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BRUNEI AND OMAN: STRENGTHENING BILATERAL RELATIONS


Bilateral relations between Brunei Darussalam and the Sultanate of Oman have been strengthening in recent years. This is only natural because of the similarities between the two countries.


Bilateral relations between Brunei Darussalam and the Sultanate of Oman have been strengthening in recent years. This is only natural because of the similarities between the two countries. Both countries were former protectorates of European powers (the British for Brunei and the Portuguese for Oman) and both are now governed by an Islamic absolute monarchy. More significantly, both countries’ economies heavily rely on oil production and exports. In Brunei, crude oil and natural gas production account for over 50 percent of its GDP. In Oman, oil revenues account for over 40 percent of its GDP. Moreover, despite the importance of oil in both countries, neither are members of the Organization of the Petroleum Exporting Countries (OPEC).

Since establishing diplomatic relations in 1984, Brunei and Oman have concluded numerous cooperative agreements and Memorandums of Understanding (MOU). These include an MOU on Cooperation in Islamic Affairs (1996), an MOU on Trade and Commerce (1997), an Agreement on Promotion and Reciprocal Protection of Foreign Investment (1998), and a visa exemption agreement for stays not longer than 30 days (2001).

Moreover, a Joint Working Group, also known as “Bilateral Consultative Meeting”, was established in 1993 to strengthen bilateral relations. Over 10 meetings have taken place, alternating between the two capitals of Bandar Seri Begawan (BSB) in Brunei and Muscat in Oman.

More agreements have been concluded between the two countries in recent years. In October 2007, an MOU between the two countries’ education ministries was signed to increase education ties and, in particular, to take advantage of each other’s research facilities. In February 2008, Brunei and Oman signed an Agreement on the Avoidance of Double Taxation to decrease the burden of tax on companies operating in both countries and to encourage investment and trade between the two countries. In November 2008, the Ambassador of the Oman to Brunei expressed his country’s interest in strengthening trade ties with Brunei and encouraged Bruneian businesses to invest in Oman. The most recent agreement came in February 2009, when an MOU was signed to improve cooperation in health care, including information exchange, human resource development, and health research development.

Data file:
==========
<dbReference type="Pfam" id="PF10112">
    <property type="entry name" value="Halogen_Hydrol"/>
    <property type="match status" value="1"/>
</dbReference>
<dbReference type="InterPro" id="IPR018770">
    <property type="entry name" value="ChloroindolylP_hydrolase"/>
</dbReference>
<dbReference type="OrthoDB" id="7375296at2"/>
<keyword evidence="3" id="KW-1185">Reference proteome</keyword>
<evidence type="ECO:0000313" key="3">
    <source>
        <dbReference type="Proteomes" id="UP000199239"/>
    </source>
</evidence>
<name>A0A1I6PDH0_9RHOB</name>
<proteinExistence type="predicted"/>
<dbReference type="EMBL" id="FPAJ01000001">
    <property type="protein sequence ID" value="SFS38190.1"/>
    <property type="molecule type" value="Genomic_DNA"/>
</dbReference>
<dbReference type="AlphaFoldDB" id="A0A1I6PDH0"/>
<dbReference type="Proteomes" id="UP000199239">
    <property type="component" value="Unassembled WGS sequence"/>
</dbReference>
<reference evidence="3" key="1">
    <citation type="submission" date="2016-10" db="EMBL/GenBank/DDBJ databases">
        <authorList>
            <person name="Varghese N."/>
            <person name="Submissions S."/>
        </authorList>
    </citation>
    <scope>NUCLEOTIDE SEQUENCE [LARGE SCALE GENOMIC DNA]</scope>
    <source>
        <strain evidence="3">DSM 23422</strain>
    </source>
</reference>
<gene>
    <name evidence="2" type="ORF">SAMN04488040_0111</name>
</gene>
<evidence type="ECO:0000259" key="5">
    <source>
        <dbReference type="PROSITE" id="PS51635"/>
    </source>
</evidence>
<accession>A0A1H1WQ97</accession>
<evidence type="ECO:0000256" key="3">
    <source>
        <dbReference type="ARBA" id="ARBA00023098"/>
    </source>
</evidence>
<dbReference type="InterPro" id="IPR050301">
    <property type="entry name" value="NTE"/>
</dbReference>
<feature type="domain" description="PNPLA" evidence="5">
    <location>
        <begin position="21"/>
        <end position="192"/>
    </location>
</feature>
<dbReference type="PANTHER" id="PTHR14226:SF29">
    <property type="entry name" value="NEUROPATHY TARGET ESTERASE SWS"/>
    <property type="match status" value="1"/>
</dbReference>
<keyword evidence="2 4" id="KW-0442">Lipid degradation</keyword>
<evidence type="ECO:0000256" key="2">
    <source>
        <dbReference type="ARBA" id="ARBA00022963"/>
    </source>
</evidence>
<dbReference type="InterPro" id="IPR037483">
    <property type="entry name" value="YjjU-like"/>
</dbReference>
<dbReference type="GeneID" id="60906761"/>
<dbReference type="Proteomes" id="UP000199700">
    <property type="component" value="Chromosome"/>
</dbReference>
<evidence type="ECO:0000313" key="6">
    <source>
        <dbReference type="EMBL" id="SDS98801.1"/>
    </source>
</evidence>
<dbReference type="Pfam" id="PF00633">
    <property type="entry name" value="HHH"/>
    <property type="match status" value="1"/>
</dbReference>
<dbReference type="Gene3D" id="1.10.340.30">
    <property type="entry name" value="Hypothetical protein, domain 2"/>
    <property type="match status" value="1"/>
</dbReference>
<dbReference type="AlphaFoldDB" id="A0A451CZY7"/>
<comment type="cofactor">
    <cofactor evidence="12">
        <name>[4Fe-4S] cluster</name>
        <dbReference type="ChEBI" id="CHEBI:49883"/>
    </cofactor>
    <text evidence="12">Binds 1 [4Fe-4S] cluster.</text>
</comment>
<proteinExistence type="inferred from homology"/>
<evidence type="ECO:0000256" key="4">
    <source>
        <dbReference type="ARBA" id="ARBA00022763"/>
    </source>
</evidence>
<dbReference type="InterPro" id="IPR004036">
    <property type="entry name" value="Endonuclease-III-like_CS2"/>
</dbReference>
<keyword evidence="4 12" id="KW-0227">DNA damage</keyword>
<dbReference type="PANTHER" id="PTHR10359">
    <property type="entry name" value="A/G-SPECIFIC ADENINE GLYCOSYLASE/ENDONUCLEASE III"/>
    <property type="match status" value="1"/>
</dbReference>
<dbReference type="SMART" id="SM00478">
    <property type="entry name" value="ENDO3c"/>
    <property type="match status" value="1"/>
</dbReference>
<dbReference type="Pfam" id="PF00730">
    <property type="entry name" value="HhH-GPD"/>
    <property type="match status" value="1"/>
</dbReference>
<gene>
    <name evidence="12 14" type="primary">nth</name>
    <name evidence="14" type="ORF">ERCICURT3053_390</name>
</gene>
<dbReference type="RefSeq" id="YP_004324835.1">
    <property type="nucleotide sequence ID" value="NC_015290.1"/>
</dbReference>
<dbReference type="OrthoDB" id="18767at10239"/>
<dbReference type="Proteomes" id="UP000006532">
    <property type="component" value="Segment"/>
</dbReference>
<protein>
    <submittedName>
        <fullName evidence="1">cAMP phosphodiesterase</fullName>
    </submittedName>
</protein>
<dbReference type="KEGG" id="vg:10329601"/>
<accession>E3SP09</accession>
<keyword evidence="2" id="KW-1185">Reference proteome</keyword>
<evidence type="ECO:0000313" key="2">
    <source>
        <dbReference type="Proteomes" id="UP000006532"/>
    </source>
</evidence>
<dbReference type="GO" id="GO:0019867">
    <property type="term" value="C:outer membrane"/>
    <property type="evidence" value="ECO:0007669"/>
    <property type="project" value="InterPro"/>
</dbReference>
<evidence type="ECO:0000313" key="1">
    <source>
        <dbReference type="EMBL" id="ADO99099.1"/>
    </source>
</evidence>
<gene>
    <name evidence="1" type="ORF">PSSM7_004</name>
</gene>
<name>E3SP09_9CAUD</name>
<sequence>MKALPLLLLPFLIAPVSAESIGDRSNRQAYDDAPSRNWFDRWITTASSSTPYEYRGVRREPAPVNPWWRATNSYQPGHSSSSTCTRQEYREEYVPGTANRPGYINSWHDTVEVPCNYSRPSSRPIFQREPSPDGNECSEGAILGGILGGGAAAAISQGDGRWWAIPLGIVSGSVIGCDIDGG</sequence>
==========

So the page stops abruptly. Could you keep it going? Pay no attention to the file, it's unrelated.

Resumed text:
It is evident that bilateral relations between Brunei and Oman have so far involved a wide range of issues. The range of issues involved indicates each country’s ultimate aim to diversify their economies away from oil and natural gas. This is to mitigate the negative impact of volatile prices and the demand and supply of oil. In addition,  both countries understand that oil, their current primary source of economic growth, is a non-renewable resource and will eventually run out. Energy statistics from the Energy Information Administration show that oil production in both countries have declined as they try to prolong their shrinking oil reserves.  Thus, despite some new discoveries of oil reserves, it is clear that their economies cannot primarily depend on the resource anymore.

To reach their goal of diversifying their economy, Brunei’s government aims to upgrade its labor force and strengthen its banking and tourism sectors. Similarly, Oman’s government is focusing on their industrial development plans, income diversification, job creation for Omanis in the private sector, and development of the country’s interior.

It is clear that improving bilateral relations between Brunei and Oman works to each country’s advantage. The challenge and promise of these relations is to find more areas that are mutually beneficial for both countries.

Source: www.AsiaEcon.org
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Source: www.asiaecon.org |


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